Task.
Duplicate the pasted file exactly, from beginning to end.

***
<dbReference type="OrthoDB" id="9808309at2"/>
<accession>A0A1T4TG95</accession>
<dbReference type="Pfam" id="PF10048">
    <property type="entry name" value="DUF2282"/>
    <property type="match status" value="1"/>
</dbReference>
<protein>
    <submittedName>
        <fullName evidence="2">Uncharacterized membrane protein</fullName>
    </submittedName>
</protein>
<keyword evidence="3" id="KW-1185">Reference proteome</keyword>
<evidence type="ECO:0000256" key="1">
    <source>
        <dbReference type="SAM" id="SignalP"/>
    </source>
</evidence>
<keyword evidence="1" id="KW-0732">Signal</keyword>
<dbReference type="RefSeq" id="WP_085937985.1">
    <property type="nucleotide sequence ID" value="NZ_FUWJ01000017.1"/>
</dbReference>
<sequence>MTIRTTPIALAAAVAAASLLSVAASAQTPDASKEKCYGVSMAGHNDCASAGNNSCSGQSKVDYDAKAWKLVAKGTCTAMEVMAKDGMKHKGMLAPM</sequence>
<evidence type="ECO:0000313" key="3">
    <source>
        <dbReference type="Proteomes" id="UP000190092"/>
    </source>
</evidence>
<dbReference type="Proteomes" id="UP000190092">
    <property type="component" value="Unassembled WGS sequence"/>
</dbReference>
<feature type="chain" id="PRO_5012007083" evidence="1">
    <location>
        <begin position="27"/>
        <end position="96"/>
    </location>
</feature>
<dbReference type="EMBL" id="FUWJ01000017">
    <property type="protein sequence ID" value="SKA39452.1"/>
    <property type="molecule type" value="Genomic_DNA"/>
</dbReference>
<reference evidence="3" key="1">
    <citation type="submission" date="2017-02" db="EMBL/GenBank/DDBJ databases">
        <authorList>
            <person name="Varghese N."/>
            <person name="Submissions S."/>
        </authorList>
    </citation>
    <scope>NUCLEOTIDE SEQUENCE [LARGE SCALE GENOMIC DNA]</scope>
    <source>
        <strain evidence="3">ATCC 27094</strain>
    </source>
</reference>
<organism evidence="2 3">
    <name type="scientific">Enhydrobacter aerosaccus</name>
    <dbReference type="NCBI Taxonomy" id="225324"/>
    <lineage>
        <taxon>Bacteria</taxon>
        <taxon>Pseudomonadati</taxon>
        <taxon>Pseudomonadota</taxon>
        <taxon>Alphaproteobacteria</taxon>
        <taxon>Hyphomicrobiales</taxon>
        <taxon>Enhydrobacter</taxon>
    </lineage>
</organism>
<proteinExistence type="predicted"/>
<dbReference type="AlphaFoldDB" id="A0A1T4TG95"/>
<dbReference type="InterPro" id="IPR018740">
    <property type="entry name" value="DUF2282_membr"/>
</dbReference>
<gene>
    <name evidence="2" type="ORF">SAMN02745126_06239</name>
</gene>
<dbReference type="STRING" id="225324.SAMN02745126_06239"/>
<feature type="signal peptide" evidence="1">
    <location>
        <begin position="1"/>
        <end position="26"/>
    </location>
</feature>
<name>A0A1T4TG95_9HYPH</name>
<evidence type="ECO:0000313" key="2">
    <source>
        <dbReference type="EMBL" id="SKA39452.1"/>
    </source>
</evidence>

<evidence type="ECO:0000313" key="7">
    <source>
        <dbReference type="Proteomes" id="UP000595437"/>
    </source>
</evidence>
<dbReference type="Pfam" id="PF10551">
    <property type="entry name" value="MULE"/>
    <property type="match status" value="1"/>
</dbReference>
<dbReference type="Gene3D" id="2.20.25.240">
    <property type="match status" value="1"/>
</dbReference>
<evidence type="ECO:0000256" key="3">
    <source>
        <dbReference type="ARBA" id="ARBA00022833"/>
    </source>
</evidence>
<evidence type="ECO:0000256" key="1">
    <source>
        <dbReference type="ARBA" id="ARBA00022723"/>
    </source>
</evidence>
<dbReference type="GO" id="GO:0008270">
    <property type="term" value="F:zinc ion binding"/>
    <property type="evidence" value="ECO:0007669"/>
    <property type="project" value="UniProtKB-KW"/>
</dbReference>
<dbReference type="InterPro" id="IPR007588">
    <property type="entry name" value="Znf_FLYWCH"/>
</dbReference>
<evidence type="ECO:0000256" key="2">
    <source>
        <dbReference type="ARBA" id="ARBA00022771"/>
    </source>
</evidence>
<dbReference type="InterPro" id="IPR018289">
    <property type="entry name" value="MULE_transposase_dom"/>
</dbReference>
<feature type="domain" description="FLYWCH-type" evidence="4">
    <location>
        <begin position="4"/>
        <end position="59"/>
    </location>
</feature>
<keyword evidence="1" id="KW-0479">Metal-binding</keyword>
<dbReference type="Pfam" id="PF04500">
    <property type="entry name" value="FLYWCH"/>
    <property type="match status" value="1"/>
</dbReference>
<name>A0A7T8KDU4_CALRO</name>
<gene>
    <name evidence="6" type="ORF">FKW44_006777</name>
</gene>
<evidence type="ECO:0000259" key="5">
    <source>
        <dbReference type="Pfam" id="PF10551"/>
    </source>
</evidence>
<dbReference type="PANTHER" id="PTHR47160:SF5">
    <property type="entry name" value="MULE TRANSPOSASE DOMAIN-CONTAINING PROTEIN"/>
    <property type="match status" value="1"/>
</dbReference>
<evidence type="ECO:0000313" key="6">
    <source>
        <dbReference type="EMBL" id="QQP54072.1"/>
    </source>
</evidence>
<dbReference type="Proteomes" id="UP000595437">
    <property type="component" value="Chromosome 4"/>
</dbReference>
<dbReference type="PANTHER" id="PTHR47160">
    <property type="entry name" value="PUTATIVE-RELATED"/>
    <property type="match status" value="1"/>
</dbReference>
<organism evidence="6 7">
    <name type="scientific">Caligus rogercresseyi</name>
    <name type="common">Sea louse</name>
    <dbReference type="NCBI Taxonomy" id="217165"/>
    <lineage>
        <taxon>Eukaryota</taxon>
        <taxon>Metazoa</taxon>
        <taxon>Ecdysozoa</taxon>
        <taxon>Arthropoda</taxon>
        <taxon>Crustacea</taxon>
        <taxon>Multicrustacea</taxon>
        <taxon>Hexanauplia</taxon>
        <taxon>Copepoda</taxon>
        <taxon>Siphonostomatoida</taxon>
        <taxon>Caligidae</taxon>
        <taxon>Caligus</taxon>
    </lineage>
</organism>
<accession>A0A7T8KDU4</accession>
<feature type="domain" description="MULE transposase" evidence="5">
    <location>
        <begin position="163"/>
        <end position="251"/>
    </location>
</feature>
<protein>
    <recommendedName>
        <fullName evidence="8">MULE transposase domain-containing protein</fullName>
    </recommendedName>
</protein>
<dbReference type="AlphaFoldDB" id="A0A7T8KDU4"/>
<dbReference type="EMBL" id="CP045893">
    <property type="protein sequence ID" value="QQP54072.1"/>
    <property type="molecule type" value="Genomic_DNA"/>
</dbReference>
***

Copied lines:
<dbReference type="OrthoDB" id="9808309at2"/>
<accession>A0A1T4TG95</accession>
<dbReference type="Pfam" id="PF10048">
    <property type="entry name" value="DUF2282"/>
    <property type="match status" value="1"/>
</dbReference>
<protein>
    <submittedName>
        <fullName evidence="2">Uncharacterized membrane protein</fullName>
    </submittedName>
</protein>
<keyword evidence="3" id="KW-1185">Reference proteome</keyword>
<evidence type="ECO:0000256" key="1">
    <source>
        <dbReference type="SAM" id="SignalP"/>
    </source>
</evidence>
<keyword evidence="1" id="KW-0732">Signal</keyword>
<dbReference type="RefSeq" id="WP_085937985.1">
    <property type="nucleotide sequence ID" value="NZ_FUWJ01000017.1"/>
</dbReference>
<sequence>MTIRTTPIALAAAVAAASLLSVAASAQTPDASKEKCYGVSMAGHNDCASAGNNSCSGQSKVDYDAKAWKLVAKGTCTAMEVMAKDGMKHKGMLAPM</sequence>
<evidence type="ECO:0000313" key="3">
    <source>
        <dbReference type="Proteomes" id="UP000190092"/>
    </source>
</evidence>
<dbReference type="Proteomes" id="UP000190092">
    <property type="component" value="Unassembled WGS sequence"/>
</dbReference>
<feature type="chain" id="PRO_5012007083" evidence="1">
    <location>
        <begin position="27"/>
        <end position="96"/>
    </location>
</feature>
<dbReference type="EMBL" id="FUWJ01000017">
    <property type="protein sequence ID" value="SKA39452.1"/>
    <property type="molecule type" value="Genomic_DNA"/>
</dbReference>
<reference evidence="3" key="1">
    <citation type="submission" date="2017-02" db="EMBL/GenBank/DDBJ databases">
        <authorList>
            <person name="Varghese N."/>
            <person name="Submissions S."/>
        </authorList>
    </citation>
    <scope>NUCLEOTIDE SEQUENCE [LARGE SCALE GENOMIC DNA]</scope>
    <source>
        <strain evidence="3">ATCC 27094</strain>
    </source>
</reference>
<organism evidence="2 3">
    <name type="scientific">Enhydrobacter aerosaccus</name>
    <dbReference type="NCBI Taxonomy" id="225324"/>
    <lineage>
        <taxon>Bacteria</taxon>
        <taxon>Pseudomonadati</taxon>
        <taxon>Pseudomonadota</taxon>
        <taxon>Alphaproteobacteria</taxon>
        <taxon>Hyphomicrobiales</taxon>
        <taxon>Enhydrobacter</taxon>
    </lineage>
</organism>
<proteinExistence type="predicted"/>
<dbReference type="AlphaFoldDB" id="A0A1T4TG95"/>
<dbReference type="InterPro" id="IPR018740">
    <property type="entry name" value="DUF2282_membr"/>
</dbReference>
<gene>
    <name evidence="2" type="ORF">SAMN02745126_06239</name>
</gene>
<dbReference type="STRING" id="225324.SAMN02745126_06239"/>
<feature type="signal peptide" evidence="1">
    <location>
        <begin position="1"/>
        <end position="26"/>
    </location>
</feature>
<name>A0A1T4TG95_9HYPH</name>
<evidence type="ECO:0000313" key="2">
    <source>
        <dbReference type="EMBL" id="SKA39452.1"/>
    </source>
</evidence>

<evidence type="ECO:0000313" key="7">
    <source>
        <dbReference type="Proteomes" id="UP000595437"/>
    </source>
</evidence>
<dbReference type="Pfam" id="PF10551">
    <property type="entry name" value="MULE"/>
    <property type="match status" value="1"/>
</dbReference>
<dbReference type="Gene3D" id="2.20.25.240">
    <property type="match status" value="1"/>
</dbReference>
<evidence type="ECO:0000256" key="3">
    <source>
        <dbReference type="ARBA" id="ARBA00022833"/>
    </source>
</evidence>
<evidence type="ECO:0000256" key="1">
    <source>
        <dbReference type="ARBA" id="ARBA00022723"/>
    </source>
</evidence>
<dbReference type="GO" id="GO:0008270">
    <property type="term" value="F:zinc ion binding"/>
    <property type="evidence" value="ECO:0007669"/>
    <property type="project" value="UniProtKB-KW"/>
</dbReference>
<dbReference type="InterPro" id="IPR007588">
    <property type="entry name" value="Znf_FLYWCH"/>
</dbReference>
<evidence type="ECO:0000256" key="2">
    <source>
        <dbReference type="ARBA" id="ARBA00022771"/>
    </source>
</evidence>
<dbReference type="InterPro" id="IPR018289">
    <property type="entry name" value="MULE_transposase_dom"/>
</dbReference>
<feature type="domain" description="FLYWCH-type" evidence="4">
    <location>
        <begin position="4"/>
        <end position="59"/>
    </location>
</feature>
<keyword evidence="1" id="KW-0479">Metal-binding</keyword>
<dbReference type="Pfam" id="PF04500">
    <property type="entry name" value="FLYWCH"/>
    <property type="match status" value="1"/>
</dbReference>
<name>A0A7T8KDU4_CALRO</name>
<gene>
    <name evidence="6" type="ORF">FKW44_006777</name>
</gene>
<evidence type="ECO:0000259" key="5">
    <source>
        <dbReference type="Pfam" id="PF10551"/>
    </source>
</evidence>
<dbReference type="PANTHER" id="PTHR47160:SF5">
    <property type="entry name" value="MULE TRANSPOSASE DOMAIN-CONTAINING PROTEIN"/>
    <property type="match status" value="1"/>
</dbReference>
<evidence type="ECO:0000313" key="6">
    <source>
        <dbReference type="EMBL" id="QQP54072.1"/>
    </source>
</evidence>
<dbReference type="Proteomes" id="UP000595437">
    <property type="component" value="Chromosome 4"/>
</dbReference>
<dbReference type="PANTHER" id="PTHR47160">
    <property type="entry name" value="PUTATIVE-RELATED"/>
    <property type="match status" value="1"/>
</dbReference>
<organism evidence="6 7">
    <name type="scientific">Caligus rogercresseyi</name>
    <name type="common">Sea louse</name>
    <dbReference type="NCBI Taxonomy" id="217165"/>
    <lineage>
        <taxon>Eukaryota</taxon>
        <taxon>Metazoa</taxon>
        <taxon>Ecdysozoa</taxon>
        <taxon>Arthropoda</taxon>
        <taxon>Crustacea</taxon>
        <taxon>Multicrustacea</taxon>
        <taxon>Hexanauplia</taxon>
        <taxon>Copepoda</taxon>
        <taxon>Siphonostomatoida</taxon>
        <taxon>Caligidae</taxon>
        <taxon>Caligus</taxon>
    </lineage>
</organism>
<accession>A0A7T8KDU4</accession>
<feature type="domain" description="MULE transposase" evidence="5">
    <location>
        <begin position="163"/>
        <end position="251"/>
    </location>
</feature>
<protein>
    <recommendedName>
        <fullName evidence="8">MULE transposase domain-containing protein</fullName>
    </recommendedName>
</protein>
<dbReference type="AlphaFoldDB" id="A0A7T8KDU4"/>
<dbReference type="EMBL" id="CP045893">
    <property type="protein sequence ID" value="QQP54072.1"/>
    <property type="molecule type" value="Genomic_DNA"/>
</dbReference>